Structure of the Person in Sociology
There is more than one approach to the problem of the structure of the personality in sociology. Structure of personality in sociology - one of the most contentious issues. Its consideration is quite different.
There is a concept 3.Freud, according to which the structure of the personality in sociology consists of three basic elements - it's Ono (Id), I (Ego), Super-I (Super-Ego). It is a subconscious, in which instincts dominate. It identifies two needs: aggression and libido. I am an element of consciousness, which is connected in the unconscious, because "it" periodically breaks out. The superego is an internal censor that includes a set of moral principles and norms. Consciousness is in conflict with the unconscious instincts penetrating it, and on the other hand - with the prohibitions dictated by the Super-I. The resolution of these conflicts is mediated by sublimation (displacement).
For some time the ideas of Freud were consideredunscientific. But it was to them that the structure of the individual in sociology began to be viewed as multifaceted, and in human behavior he saw the struggle of biological and social principles.
Modern Russian authors structurepersonality in sociology is seen as a combination of three components: memory, culture, activity. Memory includes operational information and knowledge, culture - values and social norms, activities - realization of needs, desires, interests of a person.
Social structure of personality in sociology is reflected in culture and vice versa. In the structure of personality, traditional and modern layers of culture are correlated. In a crisis, when the higher cultural layer is affected, the lower traditional layer can become more active itself. This happens in the context of the breaking of moral and ideological norms and values. Characteristic is the similar layer-by-layer removal of cultural layers and with certain mental illnesses.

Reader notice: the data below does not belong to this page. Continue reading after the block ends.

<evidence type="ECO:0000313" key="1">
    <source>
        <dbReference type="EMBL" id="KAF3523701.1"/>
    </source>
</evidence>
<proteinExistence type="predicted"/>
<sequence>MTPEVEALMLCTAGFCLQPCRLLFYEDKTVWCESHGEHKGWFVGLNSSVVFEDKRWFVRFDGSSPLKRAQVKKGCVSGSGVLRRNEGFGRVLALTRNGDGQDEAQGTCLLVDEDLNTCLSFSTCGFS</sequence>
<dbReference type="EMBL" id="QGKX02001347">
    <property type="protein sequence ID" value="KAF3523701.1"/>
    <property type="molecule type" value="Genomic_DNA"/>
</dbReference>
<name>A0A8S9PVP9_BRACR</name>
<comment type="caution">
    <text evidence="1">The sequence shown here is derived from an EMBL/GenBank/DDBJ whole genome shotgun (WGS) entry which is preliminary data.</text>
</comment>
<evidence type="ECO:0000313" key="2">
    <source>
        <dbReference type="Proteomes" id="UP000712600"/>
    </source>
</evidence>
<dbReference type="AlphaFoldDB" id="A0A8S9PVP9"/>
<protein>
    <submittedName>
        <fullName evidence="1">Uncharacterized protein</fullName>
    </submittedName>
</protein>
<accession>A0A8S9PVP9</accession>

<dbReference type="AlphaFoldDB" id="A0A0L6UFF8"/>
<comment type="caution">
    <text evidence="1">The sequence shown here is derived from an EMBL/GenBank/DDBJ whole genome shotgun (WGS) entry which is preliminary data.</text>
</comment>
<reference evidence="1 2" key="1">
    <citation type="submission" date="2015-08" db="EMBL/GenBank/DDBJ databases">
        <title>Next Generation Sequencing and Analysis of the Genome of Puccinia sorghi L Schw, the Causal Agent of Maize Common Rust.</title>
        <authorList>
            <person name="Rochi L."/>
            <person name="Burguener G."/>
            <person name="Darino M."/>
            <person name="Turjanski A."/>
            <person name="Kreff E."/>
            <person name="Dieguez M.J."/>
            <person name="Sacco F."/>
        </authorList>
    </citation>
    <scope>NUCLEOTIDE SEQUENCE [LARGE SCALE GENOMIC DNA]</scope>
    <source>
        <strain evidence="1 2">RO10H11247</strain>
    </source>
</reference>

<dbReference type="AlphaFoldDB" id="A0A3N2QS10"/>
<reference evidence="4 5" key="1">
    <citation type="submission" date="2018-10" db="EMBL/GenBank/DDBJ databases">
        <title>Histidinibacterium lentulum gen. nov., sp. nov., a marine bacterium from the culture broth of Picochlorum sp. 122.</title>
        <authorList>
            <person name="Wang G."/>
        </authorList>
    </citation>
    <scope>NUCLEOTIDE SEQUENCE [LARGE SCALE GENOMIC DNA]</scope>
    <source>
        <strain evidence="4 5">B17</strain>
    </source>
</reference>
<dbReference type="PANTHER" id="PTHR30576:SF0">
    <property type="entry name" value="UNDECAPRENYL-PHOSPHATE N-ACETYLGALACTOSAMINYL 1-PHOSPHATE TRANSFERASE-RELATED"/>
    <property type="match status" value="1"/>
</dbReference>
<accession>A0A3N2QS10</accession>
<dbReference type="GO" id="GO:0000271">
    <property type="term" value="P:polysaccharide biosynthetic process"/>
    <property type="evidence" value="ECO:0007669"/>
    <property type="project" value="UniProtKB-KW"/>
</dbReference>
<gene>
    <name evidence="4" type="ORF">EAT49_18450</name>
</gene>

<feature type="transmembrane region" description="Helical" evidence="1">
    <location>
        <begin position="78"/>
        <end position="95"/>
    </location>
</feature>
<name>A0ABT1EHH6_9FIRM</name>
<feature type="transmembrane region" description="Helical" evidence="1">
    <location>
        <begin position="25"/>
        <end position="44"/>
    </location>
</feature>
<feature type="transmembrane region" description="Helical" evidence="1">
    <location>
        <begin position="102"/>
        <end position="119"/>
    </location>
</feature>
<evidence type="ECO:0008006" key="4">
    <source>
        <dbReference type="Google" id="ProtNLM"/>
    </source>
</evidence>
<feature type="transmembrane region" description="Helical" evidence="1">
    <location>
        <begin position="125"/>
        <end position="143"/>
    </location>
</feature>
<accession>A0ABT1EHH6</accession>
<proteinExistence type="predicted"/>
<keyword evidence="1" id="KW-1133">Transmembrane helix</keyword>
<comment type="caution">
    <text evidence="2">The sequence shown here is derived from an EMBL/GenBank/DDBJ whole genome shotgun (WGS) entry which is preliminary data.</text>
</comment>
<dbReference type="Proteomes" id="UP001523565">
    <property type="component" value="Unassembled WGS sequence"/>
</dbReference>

During the analysis of the structure of personality,consider the relationship of social and individual principles. Each person is unique and unique. On the other hand, a person is a social being, a collective being, collectivism is inherent in it.
Until now, between scientists there is no unity in the matter,is a person individualist or collectivist by nature. There are many supporters of both positions. The solution of this problem is not only of theoretical importance. It depends on him to enter the practice of education. In the USSR, for many years, brought up collectivism as one of the most important properties of the individual. In the West at this time, the bet was made on individualism. As practice shows, none of the options in its pure form is harmonious.
Theories of personality in sociology aimed at studying the relationship between development andthe formation of the individual with the development and functioning of social communities, the connection between the individual and society, and individual groups. The most well-known theories of personality in sociology are the theory of the mirror "I", the psychoanalytic theory, the role theory of personality and the Marxist theory.
The theory of the mirror "I" was developed by J.Mid and C.Kuli. According to this doctrine, a person is a reflection of the reactions of others. Identifies the essence of a person's self-awareness.
Psychoanalytic theory, headed by Z. Freud, is aimed at revealing the contradictions of the inner world of man, the psychological aspects of the connection between man and society.
Role theory was derived by T. Parsson, R.Minton and R. Merton. According to it, social behavior is described by two basic concepts: "social role" and "social status". Status means the position of a person in a social system. A role is an action performed by a person who has a certain status.
Marxist theory sees the personality as a product of the development of the individual in society.